The spiritual experience of a literature review

The spiritual experience of a literature review

… Haha! I can sense or anticipate that researchers might find the title of my reflection funny or weird. I have encountered both students and peers who are turned off by writing the literature review section of research papers. It feels laborious and a very taxing task – reading tens or even hundreds of sources about a topic!

But please indulge me for a bit. If we define “spiritual” in terms of being transcendent, or at least going beyond one’s self, it really feels like a literature review is both an intellectual and spiritual experience. There is that sense of satisfaction in being able to receive or understand an idea of a prior scholar in the field; it feels like a form of “inherited will” that is such a common trope in the Bible (prophets passing their wills forward), hero stories, and shonen manga.

The literal transfiguration experience is hard to explain nor believe in natural terms (but I’m not necessarily contesting its veracity as an event). But if I try to understand it as a metaphor, the imagery of a current Master conversing with the prior prophets or experts before Him – isn’t that transcendent?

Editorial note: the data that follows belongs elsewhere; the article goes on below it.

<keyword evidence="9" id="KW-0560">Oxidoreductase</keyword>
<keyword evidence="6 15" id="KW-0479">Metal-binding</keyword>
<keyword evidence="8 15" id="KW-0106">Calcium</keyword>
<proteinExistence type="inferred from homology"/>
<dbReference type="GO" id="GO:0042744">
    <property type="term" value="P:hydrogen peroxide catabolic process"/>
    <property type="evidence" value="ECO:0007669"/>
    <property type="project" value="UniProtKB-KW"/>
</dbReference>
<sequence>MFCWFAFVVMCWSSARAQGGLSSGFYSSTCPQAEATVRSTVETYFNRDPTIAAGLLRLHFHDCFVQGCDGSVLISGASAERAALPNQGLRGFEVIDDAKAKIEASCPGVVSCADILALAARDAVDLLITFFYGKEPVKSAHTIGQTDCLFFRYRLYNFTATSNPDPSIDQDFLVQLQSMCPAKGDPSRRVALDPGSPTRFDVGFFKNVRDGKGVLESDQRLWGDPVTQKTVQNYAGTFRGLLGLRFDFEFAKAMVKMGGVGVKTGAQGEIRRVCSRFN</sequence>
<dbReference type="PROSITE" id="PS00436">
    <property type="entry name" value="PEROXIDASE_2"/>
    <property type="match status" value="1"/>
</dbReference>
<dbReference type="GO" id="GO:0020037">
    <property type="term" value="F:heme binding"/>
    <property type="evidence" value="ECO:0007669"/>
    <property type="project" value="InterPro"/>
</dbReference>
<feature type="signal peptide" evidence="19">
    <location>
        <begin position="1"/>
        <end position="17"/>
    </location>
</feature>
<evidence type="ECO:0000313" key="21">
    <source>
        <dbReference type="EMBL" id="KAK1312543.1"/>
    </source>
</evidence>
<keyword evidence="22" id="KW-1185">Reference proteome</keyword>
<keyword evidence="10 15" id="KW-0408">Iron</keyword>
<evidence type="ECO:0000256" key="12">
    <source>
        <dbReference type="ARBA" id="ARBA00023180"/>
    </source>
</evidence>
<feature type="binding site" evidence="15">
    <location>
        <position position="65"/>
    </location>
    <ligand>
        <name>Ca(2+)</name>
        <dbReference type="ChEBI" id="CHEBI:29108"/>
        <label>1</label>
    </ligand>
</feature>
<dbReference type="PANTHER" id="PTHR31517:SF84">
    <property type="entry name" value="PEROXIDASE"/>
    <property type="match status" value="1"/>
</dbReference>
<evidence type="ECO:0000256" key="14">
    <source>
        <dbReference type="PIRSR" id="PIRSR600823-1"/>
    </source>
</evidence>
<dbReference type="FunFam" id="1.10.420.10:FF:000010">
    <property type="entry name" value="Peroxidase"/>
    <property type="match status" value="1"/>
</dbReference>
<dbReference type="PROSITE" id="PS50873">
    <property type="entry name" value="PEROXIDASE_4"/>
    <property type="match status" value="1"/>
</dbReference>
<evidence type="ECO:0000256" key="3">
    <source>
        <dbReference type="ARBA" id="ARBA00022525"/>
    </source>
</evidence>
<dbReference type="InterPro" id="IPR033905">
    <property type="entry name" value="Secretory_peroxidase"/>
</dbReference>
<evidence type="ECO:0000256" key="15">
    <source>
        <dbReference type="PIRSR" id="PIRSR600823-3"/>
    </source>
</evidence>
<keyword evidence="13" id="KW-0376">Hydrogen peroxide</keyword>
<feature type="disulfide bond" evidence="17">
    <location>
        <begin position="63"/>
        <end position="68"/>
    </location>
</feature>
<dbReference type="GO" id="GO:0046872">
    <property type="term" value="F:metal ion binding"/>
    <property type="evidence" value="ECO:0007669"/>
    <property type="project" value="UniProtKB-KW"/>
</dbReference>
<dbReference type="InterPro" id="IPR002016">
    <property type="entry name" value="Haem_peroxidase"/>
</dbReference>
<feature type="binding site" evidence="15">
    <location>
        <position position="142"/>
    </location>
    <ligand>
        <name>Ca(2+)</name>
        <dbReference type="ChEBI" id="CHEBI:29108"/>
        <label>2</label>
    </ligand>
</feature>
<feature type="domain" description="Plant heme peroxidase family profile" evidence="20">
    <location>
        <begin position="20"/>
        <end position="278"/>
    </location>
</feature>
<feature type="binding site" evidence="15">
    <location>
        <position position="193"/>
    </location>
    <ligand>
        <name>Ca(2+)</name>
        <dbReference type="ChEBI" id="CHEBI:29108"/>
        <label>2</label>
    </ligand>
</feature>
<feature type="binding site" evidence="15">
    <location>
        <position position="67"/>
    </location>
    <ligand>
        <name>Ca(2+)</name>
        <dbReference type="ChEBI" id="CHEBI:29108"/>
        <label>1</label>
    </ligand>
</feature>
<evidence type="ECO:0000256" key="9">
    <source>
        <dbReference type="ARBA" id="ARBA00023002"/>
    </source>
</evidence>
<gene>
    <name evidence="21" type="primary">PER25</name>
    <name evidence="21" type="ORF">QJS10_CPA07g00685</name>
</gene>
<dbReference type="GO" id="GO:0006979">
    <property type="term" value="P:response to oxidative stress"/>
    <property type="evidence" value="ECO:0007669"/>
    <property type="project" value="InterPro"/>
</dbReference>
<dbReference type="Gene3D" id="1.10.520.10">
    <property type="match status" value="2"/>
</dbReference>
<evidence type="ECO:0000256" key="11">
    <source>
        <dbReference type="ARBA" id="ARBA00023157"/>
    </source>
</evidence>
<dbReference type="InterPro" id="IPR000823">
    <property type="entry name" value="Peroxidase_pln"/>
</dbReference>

When a researcher tries to do a literature review well, doesn’t it parallel the transfiguration experience of conversing with prior experts and trying to advance a field?

I confess that this may be overreaching or an inappropriate analogy. But to me, it makes more sense and gives scholarship a deeper meaning.

Maybe that’s the vocation of a researcher – to be repeatedly be transfigured for each authentic review of literature; where one’s ideas are built on the wisdom of those who came before. And, in turn, our identities assimilates a piece of identity (or ideas) from those who came before. Even for a minute fraction, maybe this is how Jesus felt in the transfiguration experience – taking to the next level the goodness built on the labor of the prophets who came before Him.

Luke 9:28b-36. The Transfiguration


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